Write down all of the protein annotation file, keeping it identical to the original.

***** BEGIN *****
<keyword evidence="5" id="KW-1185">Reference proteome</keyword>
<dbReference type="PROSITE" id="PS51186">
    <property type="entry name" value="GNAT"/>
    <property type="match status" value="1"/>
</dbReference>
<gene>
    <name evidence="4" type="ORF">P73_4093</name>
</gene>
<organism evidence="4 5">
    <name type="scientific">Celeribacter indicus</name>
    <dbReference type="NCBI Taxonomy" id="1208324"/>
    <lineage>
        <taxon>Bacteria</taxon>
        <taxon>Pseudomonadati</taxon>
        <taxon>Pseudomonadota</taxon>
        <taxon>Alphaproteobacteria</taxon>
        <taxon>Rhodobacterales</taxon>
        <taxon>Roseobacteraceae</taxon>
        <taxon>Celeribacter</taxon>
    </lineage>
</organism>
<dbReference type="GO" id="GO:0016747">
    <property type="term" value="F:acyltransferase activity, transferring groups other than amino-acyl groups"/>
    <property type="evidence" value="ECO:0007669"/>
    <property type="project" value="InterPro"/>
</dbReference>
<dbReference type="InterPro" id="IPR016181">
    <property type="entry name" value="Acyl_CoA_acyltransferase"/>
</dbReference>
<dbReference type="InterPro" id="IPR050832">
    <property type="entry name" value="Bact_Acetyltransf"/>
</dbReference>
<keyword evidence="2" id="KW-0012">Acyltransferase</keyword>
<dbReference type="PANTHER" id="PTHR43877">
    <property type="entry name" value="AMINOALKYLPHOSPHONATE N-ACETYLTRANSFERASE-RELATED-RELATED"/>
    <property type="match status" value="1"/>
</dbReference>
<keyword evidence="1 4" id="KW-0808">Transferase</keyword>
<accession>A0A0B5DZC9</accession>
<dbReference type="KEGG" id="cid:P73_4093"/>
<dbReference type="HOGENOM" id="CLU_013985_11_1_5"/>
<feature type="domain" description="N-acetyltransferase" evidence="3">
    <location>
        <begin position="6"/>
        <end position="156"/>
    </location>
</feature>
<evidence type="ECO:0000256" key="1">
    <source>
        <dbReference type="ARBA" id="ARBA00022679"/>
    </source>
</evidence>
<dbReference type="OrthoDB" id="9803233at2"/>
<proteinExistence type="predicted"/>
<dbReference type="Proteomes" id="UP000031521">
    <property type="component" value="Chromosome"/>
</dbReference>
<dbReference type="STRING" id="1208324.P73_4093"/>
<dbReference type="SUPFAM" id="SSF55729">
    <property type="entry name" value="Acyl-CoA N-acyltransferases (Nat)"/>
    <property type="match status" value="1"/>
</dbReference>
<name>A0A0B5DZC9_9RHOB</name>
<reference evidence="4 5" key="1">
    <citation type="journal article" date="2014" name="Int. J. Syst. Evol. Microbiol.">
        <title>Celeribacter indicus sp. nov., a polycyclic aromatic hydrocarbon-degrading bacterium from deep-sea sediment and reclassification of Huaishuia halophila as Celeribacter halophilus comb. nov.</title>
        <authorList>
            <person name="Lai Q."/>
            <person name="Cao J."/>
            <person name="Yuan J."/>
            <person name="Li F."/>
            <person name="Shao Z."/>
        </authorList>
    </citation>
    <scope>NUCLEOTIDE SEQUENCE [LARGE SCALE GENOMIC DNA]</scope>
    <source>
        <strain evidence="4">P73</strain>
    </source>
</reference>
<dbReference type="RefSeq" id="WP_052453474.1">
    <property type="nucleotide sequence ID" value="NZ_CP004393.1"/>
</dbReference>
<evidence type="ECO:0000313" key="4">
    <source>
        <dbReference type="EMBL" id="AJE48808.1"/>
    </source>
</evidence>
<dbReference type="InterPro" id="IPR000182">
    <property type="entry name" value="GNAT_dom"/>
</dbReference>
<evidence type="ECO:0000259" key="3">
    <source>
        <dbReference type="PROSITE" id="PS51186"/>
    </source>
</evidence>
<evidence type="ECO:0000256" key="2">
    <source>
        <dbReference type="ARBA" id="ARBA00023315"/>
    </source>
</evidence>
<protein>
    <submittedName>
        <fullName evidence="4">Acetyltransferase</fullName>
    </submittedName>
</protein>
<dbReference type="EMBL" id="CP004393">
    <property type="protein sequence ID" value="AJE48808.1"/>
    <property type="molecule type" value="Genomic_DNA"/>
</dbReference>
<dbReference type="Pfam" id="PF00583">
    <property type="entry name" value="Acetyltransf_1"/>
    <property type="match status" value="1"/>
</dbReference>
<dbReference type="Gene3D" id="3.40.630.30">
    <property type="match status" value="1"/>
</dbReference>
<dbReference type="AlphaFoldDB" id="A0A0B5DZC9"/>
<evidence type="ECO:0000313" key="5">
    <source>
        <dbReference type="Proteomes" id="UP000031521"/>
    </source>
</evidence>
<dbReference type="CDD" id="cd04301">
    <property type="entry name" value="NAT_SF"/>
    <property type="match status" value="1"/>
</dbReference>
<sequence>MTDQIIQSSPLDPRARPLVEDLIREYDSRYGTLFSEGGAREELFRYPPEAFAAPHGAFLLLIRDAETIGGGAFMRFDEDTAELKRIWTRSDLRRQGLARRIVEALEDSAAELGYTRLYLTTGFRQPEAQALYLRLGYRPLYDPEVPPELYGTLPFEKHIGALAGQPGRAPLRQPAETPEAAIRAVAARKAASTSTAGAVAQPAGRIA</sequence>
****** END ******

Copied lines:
<keyword evidence="5" id="KW-1185">Reference proteome</keyword>
<dbReference type="PROSITE" id="PS51186">
    <property type="entry name" value="GNAT"/>
    <property type="match status" value="1"/>
</dbReference>
<gene>
    <name evidence="4" type="ORF">P73_4093</name>
</gene>
<organism evidence="4 5">
    <name type="scientific">Celeribacter indicus</name>
    <dbReference type="NCBI Taxonomy" id="1208324"/>
    <lineage>
        <taxon>Bacteria</taxon>
        <taxon>Pseudomonadati</taxon>
        <taxon>Pseudomonadota</taxon>
        <taxon>Alphaproteobacteria</taxon>
        <taxon>Rhodobacterales</taxon>
        <taxon>Roseobacteraceae</taxon>
        <taxon>Celeribacter</taxon>
    </lineage>
</organism>
<dbReference type="GO" id="GO:0016747">
    <property type="term" value="F:acyltransferase activity, transferring groups other than amino-acyl groups"/>
    <property type="evidence" value="ECO:0007669"/>
    <property type="project" value="InterPro"/>
</dbReference>
<dbReference type="InterPro" id="IPR016181">
    <property type="entry name" value="Acyl_CoA_acyltransferase"/>
</dbReference>
<dbReference type="InterPro" id="IPR050832">
    <property type="entry name" value="Bact_Acetyltransf"/>
</dbReference>
<keyword evidence="2" id="KW-0012">Acyltransferase</keyword>
<dbReference type="PANTHER" id="PTHR43877">
    <property type="entry name" value="AMINOALKYLPHOSPHONATE N-ACETYLTRANSFERASE-RELATED-RELATED"/>
    <property type="match status" value="1"/>
</dbReference>
<keyword evidence="1 4" id="KW-0808">Transferase</keyword>
<accession>A0A0B5DZC9</accession>
<dbReference type="KEGG" id="cid:P73_4093"/>
<dbReference type="HOGENOM" id="CLU_013985_11_1_5"/>
<feature type="domain" description="N-acetyltransferase" evidence="3">
    <location>
        <begin position="6"/>
        <end position="156"/>
    </location>
</feature>
<evidence type="ECO:0000256" key="1">
    <source>
        <dbReference type="ARBA" id="ARBA00022679"/>
    </source>
</evidence>
<dbReference type="OrthoDB" id="9803233at2"/>
<proteinExistence type="predicted"/>
<dbReference type="Proteomes" id="UP000031521">
    <property type="component" value="Chromosome"/>
</dbReference>
<dbReference type="STRING" id="1208324.P73_4093"/>
<dbReference type="SUPFAM" id="SSF55729">
    <property type="entry name" value="Acyl-CoA N-acyltransferases (Nat)"/>
    <property type="match status" value="1"/>
</dbReference>
<name>A0A0B5DZC9_9RHOB</name>
<reference evidence="4 5" key="1">
    <citation type="journal article" date="2014" name="Int. J. Syst. Evol. Microbiol.">
        <title>Celeribacter indicus sp. nov., a polycyclic aromatic hydrocarbon-degrading bacterium from deep-sea sediment and reclassification of Huaishuia halophila as Celeribacter halophilus comb. nov.</title>
        <authorList>
            <person name="Lai Q."/>
            <person name="Cao J."/>
            <person name="Yuan J."/>
            <person name="Li F."/>
            <person name="Shao Z."/>
        </authorList>
    </citation>
    <scope>NUCLEOTIDE SEQUENCE [LARGE SCALE GENOMIC DNA]</scope>
    <source>
        <strain evidence="4">P73</strain>
    </source>
</reference>
<dbReference type="RefSeq" id="WP_052453474.1">
    <property type="nucleotide sequence ID" value="NZ_CP004393.1"/>
</dbReference>
<evidence type="ECO:0000313" key="4">
    <source>
        <dbReference type="EMBL" id="AJE48808.1"/>
    </source>
</evidence>
<dbReference type="InterPro" id="IPR000182">
    <property type="entry name" value="GNAT_dom"/>
</dbReference>
<evidence type="ECO:0000259" key="3">
    <source>
        <dbReference type="PROSITE" id="PS51186"/>
    </source>
</evidence>
<evidence type="ECO:0000256" key="2">
    <source>
        <dbReference type="ARBA" id="ARBA00023315"/>
    </source>
</evidence>
<protein>
    <submittedName>
        <fullName evidence="4">Acetyltransferase</fullName>
    </submittedName>
</protein>
<dbReference type="EMBL" id="CP004393">
    <property type="protein sequence ID" value="AJE48808.1"/>
    <property type="molecule type" value="Genomic_DNA"/>
</dbReference>
<dbReference type="Pfam" id="PF00583">
    <property type="entry name" value="Acetyltransf_1"/>
    <property type="match status" value="1"/>
</dbReference>
<dbReference type="Gene3D" id="3.40.630.30">
    <property type="match status" value="1"/>
</dbReference>
<dbReference type="AlphaFoldDB" id="A0A0B5DZC9"/>
<evidence type="ECO:0000313" key="5">
    <source>
        <dbReference type="Proteomes" id="UP000031521"/>
    </source>
</evidence>
<dbReference type="CDD" id="cd04301">
    <property type="entry name" value="NAT_SF"/>
    <property type="match status" value="1"/>
</dbReference>
<sequence>MTDQIIQSSPLDPRARPLVEDLIREYDSRYGTLFSEGGAREELFRYPPEAFAAPHGAFLLLIRDAETIGGGAFMRFDEDTAELKRIWTRSDLRRQGLARRIVEALEDSAAELGYTRLYLTTGFRQPEAQALYLRLGYRPLYDPEVPPELYGTLPFEKHIGALAGQPGRAPLRQPAETPEAAIRAVAARKAASTSTAGAVAQPAGRIA</sequence>